In 2015 thousands of cars got stuck on a 50-lane Beijing highway when a new checkpoint closed 20 lanes, forcing everyone to merge. To make matter worse, the jam happened during the country's National Day celebrations, when an estimated 750 million people were expected to be traveling.
Lyon to Paris, France
What happens when hundreds of people are returning from their ski holidays in France? The longest traffic jam on record. According to Guinness World of Records, the longest traffic jam reported in history was 109 miles long, spanning from Lyon to Paris on February 16, 1980. The jam occurred on the French Autoroute as a result of highway congestion and poor weather.
Little is known about how long drivers were stuck in the French mess, but at a distance of 110 miles, slow speeds and poor weather, it's easy to assume that drivers would have been in the jam for several hours. Pretty sure after that mess anyone would need another ski vacation before returning to regular life.
Sao Paulo, Brazil
Reported in Time magazine as the city with the world's worst traffic jams, Sao Paulo, Brazil, set a record with more than 182 miles of accumulated jams out of 522 miles monitored on June 10, 2009.
No matter the day of the week or the time of the day, the city faces severe congestion. Typically, the length of a traffic jam spans to 120 miles at peak hours with drivers spending up to three-to-four hours behind the wheel in traffic each day.
The cause of the extreme traffic rests in the rising economy and living standards. Skyrocketing amounts of commercial vehicles are sold each year, with approximately 1,000 new vehicles driving on the streets each day.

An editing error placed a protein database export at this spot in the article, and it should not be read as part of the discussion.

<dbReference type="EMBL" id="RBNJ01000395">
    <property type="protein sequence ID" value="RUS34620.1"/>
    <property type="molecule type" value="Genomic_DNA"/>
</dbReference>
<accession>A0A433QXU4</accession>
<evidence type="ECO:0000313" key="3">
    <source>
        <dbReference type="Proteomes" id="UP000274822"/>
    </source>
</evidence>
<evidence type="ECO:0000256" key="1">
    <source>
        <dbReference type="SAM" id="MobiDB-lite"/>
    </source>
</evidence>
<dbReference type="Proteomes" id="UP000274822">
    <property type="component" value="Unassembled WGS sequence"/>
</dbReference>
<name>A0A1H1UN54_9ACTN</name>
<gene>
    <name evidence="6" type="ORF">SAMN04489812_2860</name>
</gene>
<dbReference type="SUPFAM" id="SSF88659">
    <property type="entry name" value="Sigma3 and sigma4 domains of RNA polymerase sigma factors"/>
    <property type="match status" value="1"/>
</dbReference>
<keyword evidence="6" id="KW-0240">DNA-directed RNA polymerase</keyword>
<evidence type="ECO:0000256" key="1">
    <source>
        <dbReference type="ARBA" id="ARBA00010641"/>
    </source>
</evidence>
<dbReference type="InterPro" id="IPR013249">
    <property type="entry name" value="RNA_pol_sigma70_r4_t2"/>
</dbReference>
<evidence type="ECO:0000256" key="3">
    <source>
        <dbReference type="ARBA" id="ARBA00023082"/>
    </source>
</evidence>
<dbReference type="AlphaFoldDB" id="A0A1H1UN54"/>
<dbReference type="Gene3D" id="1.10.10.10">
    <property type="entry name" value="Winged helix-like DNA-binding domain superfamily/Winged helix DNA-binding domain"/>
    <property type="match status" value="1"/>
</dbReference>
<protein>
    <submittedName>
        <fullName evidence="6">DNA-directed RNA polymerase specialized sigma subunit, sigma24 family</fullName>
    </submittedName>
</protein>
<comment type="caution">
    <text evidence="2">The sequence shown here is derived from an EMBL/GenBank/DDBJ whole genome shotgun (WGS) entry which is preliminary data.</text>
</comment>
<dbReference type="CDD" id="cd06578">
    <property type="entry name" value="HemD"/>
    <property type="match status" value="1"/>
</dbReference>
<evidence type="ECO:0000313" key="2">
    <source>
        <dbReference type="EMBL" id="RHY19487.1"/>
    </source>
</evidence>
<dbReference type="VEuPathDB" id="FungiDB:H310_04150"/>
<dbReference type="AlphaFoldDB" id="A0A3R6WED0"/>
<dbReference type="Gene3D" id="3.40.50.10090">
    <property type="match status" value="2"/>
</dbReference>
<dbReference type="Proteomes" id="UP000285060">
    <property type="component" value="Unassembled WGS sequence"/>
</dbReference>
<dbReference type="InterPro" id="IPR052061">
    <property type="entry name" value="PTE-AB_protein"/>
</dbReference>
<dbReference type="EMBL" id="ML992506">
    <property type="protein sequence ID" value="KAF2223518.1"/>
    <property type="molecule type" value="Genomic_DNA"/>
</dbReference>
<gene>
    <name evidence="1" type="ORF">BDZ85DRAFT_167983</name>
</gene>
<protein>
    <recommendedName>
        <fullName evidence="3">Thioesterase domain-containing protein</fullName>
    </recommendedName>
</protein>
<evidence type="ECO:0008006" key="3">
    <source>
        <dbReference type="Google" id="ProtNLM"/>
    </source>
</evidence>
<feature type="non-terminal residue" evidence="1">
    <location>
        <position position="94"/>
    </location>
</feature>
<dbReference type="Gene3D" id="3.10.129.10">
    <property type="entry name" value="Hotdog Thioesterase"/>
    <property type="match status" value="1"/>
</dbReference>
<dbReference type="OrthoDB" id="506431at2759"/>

East to West German border
Coming in as the biggest traffic jam in history when recorded by the number of cars, on April 12, 1990, an estimated 18 million cars were knotted up at the East-West border in Germany. To put the numbers in perspective, on an average day only about 50,000 vehicles hit the highway each day.
Likely a pain in the butt for any of the 18 million drivers at the time, the traffic jam did have a pretty good reason behind it. At the same time, Germany was going through its reunification period in which East and West Germany became one.
Rivaling the 110-mile jam in Paris in 1980, a 100-mile traffic jam nearly broke the world record for traffic jam length when it halted thousands of drivers in Hamburg, Germany, in 1993.
While the traffic jam, which undoubtably stopped travelers for several hours, didn't break any world records, that may not necessarily be a bad thing. Really, when is a traffic jam ever a positive thing to deal with?
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